It's a great idea - but where are they going to get the money to make this happen? Crowdfunding is a nice start, but something like this will costs 10's of millions of Euros. I believe it when I see it!

  • Air

    They should use v3's suncatcher that dynamically doubles as a solar panel/windmill in the shape of a flower with max solar output at cheaper price and less toxic elements used.

  • InklingBooks

    It's an interesting idea. As a kid, I was fascinated by Kon Tiki with its tale of drifting across the Pacific on a raft. I've often wondered why that's not done more often. If you want to study the sea, get down close to its surface and move with the currents.

    However, as another poster has noted, the SeaOrbiter is a raft with a 100-foot draft. It may be great out on the open ocean, but it'll be risky to take it somewhere a sudden storm could sudden push into shore. Something more like the U.S. Navy's RV Flip might be more practical.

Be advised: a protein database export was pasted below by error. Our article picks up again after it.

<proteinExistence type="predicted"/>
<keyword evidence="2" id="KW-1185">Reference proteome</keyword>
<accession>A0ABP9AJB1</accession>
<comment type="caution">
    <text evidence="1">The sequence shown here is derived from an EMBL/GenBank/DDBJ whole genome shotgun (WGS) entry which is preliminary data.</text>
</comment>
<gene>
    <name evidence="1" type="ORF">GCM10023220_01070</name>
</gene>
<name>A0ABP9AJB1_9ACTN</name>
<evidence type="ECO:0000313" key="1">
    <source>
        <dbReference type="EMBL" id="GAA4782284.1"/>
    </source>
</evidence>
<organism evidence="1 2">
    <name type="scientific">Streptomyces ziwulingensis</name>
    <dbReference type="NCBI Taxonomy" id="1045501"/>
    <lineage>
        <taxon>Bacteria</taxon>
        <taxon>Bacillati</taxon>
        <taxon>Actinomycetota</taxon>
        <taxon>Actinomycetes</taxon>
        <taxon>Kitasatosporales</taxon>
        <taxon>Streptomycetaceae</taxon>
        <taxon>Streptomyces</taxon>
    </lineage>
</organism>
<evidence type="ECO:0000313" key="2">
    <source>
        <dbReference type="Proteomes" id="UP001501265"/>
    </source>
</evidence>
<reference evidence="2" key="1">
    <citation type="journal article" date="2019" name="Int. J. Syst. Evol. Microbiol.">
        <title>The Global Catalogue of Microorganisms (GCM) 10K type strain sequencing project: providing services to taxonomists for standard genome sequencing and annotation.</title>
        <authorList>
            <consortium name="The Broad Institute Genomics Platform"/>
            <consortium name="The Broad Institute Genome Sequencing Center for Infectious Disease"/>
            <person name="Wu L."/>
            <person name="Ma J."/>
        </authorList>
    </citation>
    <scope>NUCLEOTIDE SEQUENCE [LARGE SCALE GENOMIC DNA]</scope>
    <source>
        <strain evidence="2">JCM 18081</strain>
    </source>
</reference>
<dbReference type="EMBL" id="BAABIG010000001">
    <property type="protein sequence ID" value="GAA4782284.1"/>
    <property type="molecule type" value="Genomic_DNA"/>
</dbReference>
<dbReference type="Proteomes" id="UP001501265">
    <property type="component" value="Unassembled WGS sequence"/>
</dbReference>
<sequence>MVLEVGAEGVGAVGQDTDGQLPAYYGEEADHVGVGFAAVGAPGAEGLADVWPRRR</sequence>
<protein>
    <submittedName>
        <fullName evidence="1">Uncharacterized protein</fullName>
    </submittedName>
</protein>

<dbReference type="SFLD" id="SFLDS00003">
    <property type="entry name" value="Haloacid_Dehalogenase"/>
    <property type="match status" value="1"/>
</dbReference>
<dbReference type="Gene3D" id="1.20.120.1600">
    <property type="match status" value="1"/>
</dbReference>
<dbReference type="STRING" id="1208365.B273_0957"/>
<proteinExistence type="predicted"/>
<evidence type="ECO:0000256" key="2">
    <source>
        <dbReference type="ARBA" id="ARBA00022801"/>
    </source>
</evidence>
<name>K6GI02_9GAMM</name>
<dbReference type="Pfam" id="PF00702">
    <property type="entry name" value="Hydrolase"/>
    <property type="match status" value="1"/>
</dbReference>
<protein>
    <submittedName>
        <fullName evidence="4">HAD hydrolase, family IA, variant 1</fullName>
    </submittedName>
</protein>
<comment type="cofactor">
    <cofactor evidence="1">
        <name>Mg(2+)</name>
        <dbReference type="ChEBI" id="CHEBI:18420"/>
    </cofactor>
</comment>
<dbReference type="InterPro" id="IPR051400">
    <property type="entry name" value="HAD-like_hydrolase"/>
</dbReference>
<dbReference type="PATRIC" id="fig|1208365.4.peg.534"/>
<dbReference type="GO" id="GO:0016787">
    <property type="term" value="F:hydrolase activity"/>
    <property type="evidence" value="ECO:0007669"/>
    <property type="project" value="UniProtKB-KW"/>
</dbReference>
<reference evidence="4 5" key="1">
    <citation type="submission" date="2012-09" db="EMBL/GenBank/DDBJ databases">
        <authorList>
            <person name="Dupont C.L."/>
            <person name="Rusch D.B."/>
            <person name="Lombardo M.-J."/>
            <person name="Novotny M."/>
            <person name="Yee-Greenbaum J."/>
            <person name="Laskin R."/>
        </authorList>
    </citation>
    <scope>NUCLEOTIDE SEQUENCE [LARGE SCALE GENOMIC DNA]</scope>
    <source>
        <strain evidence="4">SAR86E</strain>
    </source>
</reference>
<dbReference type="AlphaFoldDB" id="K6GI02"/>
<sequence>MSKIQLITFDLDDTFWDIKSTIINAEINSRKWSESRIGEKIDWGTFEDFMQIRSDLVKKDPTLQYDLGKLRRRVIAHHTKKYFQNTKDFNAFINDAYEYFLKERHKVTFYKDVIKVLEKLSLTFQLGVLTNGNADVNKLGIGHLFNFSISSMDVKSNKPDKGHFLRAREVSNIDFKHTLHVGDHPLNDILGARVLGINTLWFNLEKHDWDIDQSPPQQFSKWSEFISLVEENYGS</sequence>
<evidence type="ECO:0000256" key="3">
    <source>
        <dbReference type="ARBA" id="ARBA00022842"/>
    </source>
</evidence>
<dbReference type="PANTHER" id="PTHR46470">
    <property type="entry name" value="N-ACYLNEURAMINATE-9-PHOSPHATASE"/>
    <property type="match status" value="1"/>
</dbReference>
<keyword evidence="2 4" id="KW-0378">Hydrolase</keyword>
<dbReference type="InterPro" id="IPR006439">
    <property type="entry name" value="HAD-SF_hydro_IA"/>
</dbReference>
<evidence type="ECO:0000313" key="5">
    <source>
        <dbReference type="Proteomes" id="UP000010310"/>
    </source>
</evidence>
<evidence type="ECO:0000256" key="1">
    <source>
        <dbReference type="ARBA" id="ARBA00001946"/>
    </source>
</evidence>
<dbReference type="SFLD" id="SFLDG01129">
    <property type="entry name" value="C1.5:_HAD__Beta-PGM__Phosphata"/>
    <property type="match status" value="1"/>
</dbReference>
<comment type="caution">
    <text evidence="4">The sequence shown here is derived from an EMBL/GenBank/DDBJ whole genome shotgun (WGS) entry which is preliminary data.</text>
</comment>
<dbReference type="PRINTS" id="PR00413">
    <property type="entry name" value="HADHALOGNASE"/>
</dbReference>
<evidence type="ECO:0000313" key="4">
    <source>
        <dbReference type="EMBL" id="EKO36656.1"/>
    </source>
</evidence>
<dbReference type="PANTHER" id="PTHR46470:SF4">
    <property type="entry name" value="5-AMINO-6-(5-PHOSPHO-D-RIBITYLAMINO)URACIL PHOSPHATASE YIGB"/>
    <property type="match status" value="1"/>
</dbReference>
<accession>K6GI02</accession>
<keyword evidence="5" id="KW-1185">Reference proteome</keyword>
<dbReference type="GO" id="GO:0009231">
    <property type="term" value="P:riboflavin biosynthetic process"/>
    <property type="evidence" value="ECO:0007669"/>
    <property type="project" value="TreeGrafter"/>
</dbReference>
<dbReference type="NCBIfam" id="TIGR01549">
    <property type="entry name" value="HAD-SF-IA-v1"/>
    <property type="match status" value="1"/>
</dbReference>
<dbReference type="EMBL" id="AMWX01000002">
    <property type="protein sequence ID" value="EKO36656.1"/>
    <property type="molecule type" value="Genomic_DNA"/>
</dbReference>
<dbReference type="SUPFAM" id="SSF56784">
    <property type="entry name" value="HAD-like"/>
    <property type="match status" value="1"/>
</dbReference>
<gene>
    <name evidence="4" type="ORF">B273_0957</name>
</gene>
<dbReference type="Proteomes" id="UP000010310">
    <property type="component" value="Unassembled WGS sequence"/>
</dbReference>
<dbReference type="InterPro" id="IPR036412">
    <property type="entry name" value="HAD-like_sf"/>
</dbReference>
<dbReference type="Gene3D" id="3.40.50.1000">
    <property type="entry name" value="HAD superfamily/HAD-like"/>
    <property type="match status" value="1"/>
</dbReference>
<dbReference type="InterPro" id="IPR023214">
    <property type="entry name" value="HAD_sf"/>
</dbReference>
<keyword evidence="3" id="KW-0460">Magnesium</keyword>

--Michael W. Perry, Untangling Tolkien

  • Misleading72727

    Better idea: inexpensive drones. Don't understand why funding for a billion dollar ship will accomplish more than thousands of automated drones for the same purpose, at the same cost, with much less risk.

  • MrKamikaze

    Very cool idea! just afraid that it having a 100ft draft and by the looks of it not every maneuverable that it will end up like the costa concordia.